How to do boat pose
Start boat pose by sitting on the floor opposite a friend or grown-up. Take off any footwear and stretch your legs out in front of you so that you can get close to one another. Hold each other’s wrists (this is more comforting than gripping hands). Put your legs inside and under your partner’s legs. Rock gently backwards then forwards. You might feel a tightness at the back of your legs as you stretch your hamstring muscles. Keep the rhythm fairly slow and steady.
You can sing ‘Row, row the boat’ to help you keep in time.
The benefits of boat pose
- Boat pose encourages social and communication skills, by moving & playing with friends
- The rocking action promotes sitting balance & posture
- Rowing back and forth provides a gentle hamstring stretch
- Core muscles, abdominal, spinal, shoulder & pelvic muscles will be activated
- Practice turn-taking
Rocking forwards and backwards in boat pose will stimulate movement senses, especially the vestibular senses as the head moves to and fro. Stimulation of the vestibular sense can directly affect ‘levels of alertness’ i.e. slow, rocking actions can be soothing and quietening in contrast to more vigorous head movements which can be intensely alerting.
Boat pose if done rhythmically, at a moderate speed (and not for too long!), can gradually raise your child’s ‘levels of alertness’, in an organising way. This makes boat pose an excellent activity for your child to do in a ‘movement break’ if they need to increase their levels of concentration for a difficult, abstract task i.e. writing or maths.
But remember not for too long, 1 minute is probably enough!
Proprioceptive ‘rich’ activities (pushing, pulling, lifting and squeezing) tend to help a child to feel more organised and grounded. The pulling movements of boat pose stimulate this sense.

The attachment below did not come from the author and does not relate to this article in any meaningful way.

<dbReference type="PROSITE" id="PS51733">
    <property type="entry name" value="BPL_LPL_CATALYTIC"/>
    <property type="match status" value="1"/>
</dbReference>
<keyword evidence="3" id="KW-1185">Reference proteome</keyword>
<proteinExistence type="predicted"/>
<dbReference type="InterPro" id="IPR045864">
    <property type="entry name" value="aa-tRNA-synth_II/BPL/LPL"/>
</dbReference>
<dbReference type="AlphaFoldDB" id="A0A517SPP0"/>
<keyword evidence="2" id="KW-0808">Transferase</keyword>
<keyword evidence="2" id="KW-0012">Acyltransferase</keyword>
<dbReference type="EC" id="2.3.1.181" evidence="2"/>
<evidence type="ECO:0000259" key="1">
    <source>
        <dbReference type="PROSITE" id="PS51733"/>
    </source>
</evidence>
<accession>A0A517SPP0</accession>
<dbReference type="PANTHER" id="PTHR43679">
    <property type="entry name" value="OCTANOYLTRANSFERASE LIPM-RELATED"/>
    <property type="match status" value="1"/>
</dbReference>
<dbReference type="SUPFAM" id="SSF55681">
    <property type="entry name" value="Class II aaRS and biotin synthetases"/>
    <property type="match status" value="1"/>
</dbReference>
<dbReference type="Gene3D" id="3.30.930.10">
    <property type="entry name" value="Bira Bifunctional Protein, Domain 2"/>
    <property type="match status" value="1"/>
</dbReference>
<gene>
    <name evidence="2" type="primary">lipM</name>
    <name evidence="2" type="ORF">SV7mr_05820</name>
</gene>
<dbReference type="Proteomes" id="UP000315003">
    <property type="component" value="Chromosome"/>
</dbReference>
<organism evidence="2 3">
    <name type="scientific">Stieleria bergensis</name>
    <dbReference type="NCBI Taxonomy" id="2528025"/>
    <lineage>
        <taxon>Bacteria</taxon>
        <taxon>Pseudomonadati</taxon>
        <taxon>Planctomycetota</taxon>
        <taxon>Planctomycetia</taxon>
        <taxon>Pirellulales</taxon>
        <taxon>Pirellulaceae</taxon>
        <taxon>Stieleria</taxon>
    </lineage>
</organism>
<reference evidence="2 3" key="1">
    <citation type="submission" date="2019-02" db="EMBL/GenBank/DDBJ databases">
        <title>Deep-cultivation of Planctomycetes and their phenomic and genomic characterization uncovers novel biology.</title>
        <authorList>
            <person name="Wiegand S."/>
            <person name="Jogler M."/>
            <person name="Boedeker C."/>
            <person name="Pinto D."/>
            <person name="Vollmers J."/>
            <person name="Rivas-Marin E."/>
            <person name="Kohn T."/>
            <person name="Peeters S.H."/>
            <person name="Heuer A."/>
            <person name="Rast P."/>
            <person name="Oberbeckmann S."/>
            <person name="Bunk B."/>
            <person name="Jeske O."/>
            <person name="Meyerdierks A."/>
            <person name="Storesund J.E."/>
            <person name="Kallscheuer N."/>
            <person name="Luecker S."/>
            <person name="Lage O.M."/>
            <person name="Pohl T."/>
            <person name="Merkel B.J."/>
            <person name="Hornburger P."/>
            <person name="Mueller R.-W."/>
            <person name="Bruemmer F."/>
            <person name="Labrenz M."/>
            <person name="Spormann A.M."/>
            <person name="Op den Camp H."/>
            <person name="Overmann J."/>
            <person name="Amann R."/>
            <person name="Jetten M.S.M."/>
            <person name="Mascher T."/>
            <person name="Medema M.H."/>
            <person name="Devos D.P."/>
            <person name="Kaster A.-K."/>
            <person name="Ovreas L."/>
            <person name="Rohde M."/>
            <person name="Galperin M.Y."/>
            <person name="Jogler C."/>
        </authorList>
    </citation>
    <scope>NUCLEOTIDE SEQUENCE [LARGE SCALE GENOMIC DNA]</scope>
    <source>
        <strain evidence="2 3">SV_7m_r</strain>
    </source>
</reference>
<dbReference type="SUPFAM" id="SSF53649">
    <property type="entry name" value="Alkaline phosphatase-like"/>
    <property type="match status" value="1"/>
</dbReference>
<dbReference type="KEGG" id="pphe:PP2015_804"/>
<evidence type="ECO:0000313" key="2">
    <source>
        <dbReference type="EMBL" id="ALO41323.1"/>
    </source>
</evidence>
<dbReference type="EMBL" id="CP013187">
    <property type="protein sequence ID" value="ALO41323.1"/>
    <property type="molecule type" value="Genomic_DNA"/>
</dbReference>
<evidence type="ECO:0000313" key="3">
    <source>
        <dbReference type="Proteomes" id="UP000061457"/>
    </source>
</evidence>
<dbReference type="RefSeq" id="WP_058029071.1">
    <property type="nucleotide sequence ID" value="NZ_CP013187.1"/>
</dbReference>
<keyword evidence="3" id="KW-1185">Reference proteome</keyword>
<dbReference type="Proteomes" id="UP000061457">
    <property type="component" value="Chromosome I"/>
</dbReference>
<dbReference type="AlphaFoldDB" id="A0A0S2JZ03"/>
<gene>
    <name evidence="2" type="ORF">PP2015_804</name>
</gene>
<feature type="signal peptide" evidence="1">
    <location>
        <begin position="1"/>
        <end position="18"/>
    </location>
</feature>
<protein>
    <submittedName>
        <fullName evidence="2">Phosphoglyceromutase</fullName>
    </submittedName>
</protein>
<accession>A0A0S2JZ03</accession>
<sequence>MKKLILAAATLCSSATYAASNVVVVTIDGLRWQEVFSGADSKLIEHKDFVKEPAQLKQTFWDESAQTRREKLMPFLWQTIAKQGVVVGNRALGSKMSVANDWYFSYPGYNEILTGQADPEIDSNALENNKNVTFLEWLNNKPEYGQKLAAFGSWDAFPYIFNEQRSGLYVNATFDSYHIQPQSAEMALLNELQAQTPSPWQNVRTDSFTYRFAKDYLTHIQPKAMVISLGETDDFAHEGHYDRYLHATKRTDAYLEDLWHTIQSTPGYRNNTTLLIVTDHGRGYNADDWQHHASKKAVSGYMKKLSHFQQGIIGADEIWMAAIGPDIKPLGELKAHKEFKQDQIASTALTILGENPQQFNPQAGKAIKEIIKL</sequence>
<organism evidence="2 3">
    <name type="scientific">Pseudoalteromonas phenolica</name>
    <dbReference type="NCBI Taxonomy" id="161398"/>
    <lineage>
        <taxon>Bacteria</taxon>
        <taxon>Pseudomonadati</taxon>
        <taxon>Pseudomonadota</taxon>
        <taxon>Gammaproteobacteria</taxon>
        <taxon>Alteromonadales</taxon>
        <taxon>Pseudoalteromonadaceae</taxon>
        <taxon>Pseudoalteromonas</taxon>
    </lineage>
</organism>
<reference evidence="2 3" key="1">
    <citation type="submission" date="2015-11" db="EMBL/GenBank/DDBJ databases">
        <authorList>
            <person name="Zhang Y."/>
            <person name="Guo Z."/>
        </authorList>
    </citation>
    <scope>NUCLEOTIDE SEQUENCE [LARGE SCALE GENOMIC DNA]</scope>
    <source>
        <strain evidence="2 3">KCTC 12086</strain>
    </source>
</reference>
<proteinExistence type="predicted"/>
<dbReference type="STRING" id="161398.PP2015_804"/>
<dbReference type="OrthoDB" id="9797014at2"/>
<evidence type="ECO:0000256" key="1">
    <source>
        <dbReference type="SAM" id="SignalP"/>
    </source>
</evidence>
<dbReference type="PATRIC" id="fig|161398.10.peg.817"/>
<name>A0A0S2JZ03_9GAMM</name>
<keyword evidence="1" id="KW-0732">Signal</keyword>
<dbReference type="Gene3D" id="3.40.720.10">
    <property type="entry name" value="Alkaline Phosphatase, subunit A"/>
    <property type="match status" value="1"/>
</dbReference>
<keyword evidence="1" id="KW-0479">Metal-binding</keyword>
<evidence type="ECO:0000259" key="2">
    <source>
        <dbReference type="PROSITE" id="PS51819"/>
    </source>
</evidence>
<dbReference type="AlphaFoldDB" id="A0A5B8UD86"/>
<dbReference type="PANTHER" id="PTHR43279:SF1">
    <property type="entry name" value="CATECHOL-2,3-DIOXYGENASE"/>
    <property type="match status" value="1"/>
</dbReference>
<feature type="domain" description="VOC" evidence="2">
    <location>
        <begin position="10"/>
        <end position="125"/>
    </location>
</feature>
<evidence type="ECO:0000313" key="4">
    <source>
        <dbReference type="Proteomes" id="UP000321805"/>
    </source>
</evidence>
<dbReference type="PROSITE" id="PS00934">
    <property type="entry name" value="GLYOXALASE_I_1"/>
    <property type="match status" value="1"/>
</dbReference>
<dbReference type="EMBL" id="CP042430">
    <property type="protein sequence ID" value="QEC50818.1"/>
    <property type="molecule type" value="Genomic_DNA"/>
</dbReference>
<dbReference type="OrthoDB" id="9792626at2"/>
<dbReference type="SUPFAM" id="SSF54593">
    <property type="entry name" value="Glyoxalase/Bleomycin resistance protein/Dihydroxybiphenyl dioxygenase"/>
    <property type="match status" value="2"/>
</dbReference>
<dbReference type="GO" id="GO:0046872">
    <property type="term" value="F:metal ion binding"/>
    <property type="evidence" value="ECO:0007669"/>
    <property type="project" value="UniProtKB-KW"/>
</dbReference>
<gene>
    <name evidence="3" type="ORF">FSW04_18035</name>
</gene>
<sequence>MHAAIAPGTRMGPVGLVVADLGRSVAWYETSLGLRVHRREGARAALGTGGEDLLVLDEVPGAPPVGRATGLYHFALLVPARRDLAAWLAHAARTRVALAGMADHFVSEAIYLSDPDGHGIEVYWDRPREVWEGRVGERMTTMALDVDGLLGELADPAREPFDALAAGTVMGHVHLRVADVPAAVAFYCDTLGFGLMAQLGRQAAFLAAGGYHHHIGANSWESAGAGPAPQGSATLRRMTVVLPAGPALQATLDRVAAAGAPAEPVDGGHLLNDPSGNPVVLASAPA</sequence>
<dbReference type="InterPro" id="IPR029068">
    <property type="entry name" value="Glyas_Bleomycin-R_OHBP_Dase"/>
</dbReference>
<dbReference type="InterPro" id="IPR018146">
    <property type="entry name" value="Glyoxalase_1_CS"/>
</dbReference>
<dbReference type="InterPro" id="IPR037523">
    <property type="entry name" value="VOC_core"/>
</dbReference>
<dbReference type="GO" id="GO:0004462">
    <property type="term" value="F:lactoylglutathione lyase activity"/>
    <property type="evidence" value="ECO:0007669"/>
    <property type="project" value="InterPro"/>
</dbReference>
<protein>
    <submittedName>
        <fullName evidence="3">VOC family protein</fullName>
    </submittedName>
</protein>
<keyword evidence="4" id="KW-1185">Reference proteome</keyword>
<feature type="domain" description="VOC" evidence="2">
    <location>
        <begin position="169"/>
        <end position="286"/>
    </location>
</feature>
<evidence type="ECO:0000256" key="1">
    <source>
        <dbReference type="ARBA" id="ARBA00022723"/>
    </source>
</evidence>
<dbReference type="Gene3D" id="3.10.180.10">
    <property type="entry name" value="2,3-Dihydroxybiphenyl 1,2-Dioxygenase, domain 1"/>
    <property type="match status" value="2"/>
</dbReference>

A more challenging boat pose
With a friend or partner, rock further forwards and backwards and start to sway from side to side. Be careful that you both rock in time with each other and definitely do not pull too hard!
As the waves get bigger … sway side to side as well as back and forth. Talk about different boat shapes or the creatures you might see in the waves.
Solo boat pose – take a canoe!
To practice boat pose on your own, sit up straight with legs out in front. Reach forward and grasp one foot with both hands. Try wrapping one hand around the top of your foot and the other around the heel so that the knee bends and the sole of the foot turns inwards.
To ‘row’ (as if your leg were an oar), gently bring your foot towards the body and then move it away.
NOTE: It is important not to take your foot across the outstretched leg as this can cause unwanted strain.
Make it Multi-Sensory, Educational & Fun
In all our Tatty Bumpkin classes we use unique storylines to make activities and poses meaningful and to fire the imagination.
Our classes are multi-sensory, comprising of:
- Adapted yoga poses and activities which both stimulate and calm the body senses
- Dedicated songs and rhythms which are relevant to the stories
- An opportunity to express our thoughts and feelings, developing conversation & empathy skills
- Bespoke hand-woven props to look at and feel*
We have carefully linked each weekly Tatty Bumpkin adventure to the 2014 Early Years Foundation Stage (England) & the Curriculum for Excellence (Scotland).
Through the magic of a Tatty Bumpkin class, Boat pose can become both a multi-sensory and an educational activity. Tatty Bumpkin and dog will go on an adventure, over the sea, to the island of statues. On the way, they will meet some octopus friends too.
*Children Inspired by Yoga have our own range of fairly traded animal props to support the yoga poses and bring the stories to life. In addition, our teachers use a variety of natural props in the classes which provide interesting textures (as opposed to smooth plastic).